RE: I bet...
By Shadowself on 1/22/2009 10:06:53 AM , Rating: 2
Steve's latest letter already had a $5 to $10 per share impact. I doubt it will get hit again for the same reason.

Despite the fact that Apple is selling more product than ever; despite the fact that Apple is making more profit than ever; despite the fact that Apple has a more diverse product line than ever; despite the fact that Apple has enough cash on hand to virtually buy Dell for cash -- Apple's stock has is down to just about 45% of what it was a year ago. I would suggest that this implies the "Economy" has already had its impact on Apple's share price.

Apple introduced the iPhone 3G this past summer. Apple introduced the "unibody" MacBooks a few months ago. Who knows what Apple will introduce in the coming months. Just because they didn't have some big splash at MacWorld does not mean they won't have one in the coming months. We all see to have very short memories. Apple announced during their October financial call that they were undertaking a totally new project that would not bear fruit for at least 9 months and that the IR&D expenses would have an impact on financials over that period. The stock took a hit because of that announcement. What will the product be? I have no idea (and likely neither does anyone else outside of a small group within Apple).

Maybe there will be no new/exciting products from Apple for the next year, but I doubt it. Apple has built its reputation on coming up with new (and sometimes better) ways to do things. If they don't keep it up, the stock will take a hit. However, this will not happen for a few months. They've got breathing room.

RE: I bet...
By MrBlastman on 1/22/2009 12:31:35 PM , Rating: 2
The memory of the market is... 3 months. Short term indeed. It is just long enough to forget last quarters earnings when the current quarters earnings come out.

I think I'm being too generous though, because in reality, the memory of the market is only as long as it takes for the next major headline in the news to come around. The market is a soap opera. It is not logical, it does not make sense. Fear and Greed run the big show, my fellow poster, not facts and sanity.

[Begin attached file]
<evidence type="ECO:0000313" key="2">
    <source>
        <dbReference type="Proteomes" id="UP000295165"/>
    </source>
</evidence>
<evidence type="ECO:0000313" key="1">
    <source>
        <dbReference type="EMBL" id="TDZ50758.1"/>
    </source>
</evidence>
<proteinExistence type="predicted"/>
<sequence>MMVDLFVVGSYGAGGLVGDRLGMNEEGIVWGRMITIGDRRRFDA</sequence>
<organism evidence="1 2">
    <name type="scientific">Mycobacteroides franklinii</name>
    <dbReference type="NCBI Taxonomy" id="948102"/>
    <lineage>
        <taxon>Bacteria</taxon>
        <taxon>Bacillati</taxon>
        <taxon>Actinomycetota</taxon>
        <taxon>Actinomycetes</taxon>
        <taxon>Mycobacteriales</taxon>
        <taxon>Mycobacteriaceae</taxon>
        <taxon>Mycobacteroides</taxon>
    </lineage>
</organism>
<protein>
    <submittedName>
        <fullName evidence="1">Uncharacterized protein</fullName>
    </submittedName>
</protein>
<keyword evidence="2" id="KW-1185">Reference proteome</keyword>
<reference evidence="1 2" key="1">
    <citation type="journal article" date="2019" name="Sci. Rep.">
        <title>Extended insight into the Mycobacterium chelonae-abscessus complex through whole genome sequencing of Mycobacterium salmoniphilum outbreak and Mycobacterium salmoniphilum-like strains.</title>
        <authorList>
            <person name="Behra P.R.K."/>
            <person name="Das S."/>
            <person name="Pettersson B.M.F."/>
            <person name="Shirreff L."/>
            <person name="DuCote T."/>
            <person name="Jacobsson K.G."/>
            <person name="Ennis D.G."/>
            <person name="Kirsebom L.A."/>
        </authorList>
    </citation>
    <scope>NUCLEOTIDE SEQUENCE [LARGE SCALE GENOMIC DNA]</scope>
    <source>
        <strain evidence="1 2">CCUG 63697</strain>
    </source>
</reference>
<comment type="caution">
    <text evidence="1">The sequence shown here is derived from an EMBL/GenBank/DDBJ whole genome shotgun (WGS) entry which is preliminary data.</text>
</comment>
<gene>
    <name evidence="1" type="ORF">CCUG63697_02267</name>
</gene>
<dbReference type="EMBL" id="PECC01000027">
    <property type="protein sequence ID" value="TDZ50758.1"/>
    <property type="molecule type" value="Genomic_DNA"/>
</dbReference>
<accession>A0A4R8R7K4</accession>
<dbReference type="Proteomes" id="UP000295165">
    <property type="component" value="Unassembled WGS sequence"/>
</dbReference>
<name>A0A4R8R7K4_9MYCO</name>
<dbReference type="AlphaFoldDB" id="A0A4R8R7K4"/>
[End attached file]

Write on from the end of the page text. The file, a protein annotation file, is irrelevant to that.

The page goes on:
Right now, we're all scared about what is going to happen to Steve. Scared at weather he will come back or he will move on, and scared as to who might have the clout to take the grand chair in the i-palace - and, succeed.

RE: I bet...
By MrBlastman on 1/22/2009 12:32:38 PM , Rating: 2
(sp) weather -> whether

One of these days I'll get it right.

RE: I bet...
By Lord 666 on 1/23/2009 4:42:02 AM , Rating: 2
A truly innovative move on Apple's part would be purchasing Sirius XM. This would negate need for wifi for content delivery at hotspots and allow access almost anywhere.

It would also put an Apple product in a majority of new cars and enable seemless transition between personal and car audio.

Lastly, if you like a song on Sirius, it could be purchased with a button click.

RE: I bet...
By Pirks on 1/22/2009 2:54:56 PM , Rating: 2
Apple's financials will likely take a hit now as the impact of Steve, Economy, and lack of new and exciting products takes its toll
Kenobi, you totally missed this time :-P Is that an effect of RDF? ;-) Anyway -> Enjoy :PPP

RE: I bet...
By Pirks on 1/22/2009 3:33:46 PM , Rating: 2
Kenobi, if you meant results for the next quarter, not the current one announced yesterday - then never mind.

RE: I bet...
By mondo1234 on 1/22/2009 3:23:25 PM , Rating: 2
Compared to who....Microsoft? I hope you got rid of your shares. Stock wise, MS has been relatively flat for atleast 5 years.

Until today, that is. The clock was rolled back 11 years. Wallstreet has been luke warm on MS for quite since 2000. Wallstreet is now cold on the company. I havent bought MS since 2002. It might get worse with the sell off. Time to cut bait on Balmer. Like him or not, he isn't a very good CEO.

"Intel is investing heavily (think gazillions of dollars and bazillions of engineering man hours) in resources to create an Intel host controllers spec in order to speed time to market of the USB 3.0 technology." -- Intel blogger Nick Knupffer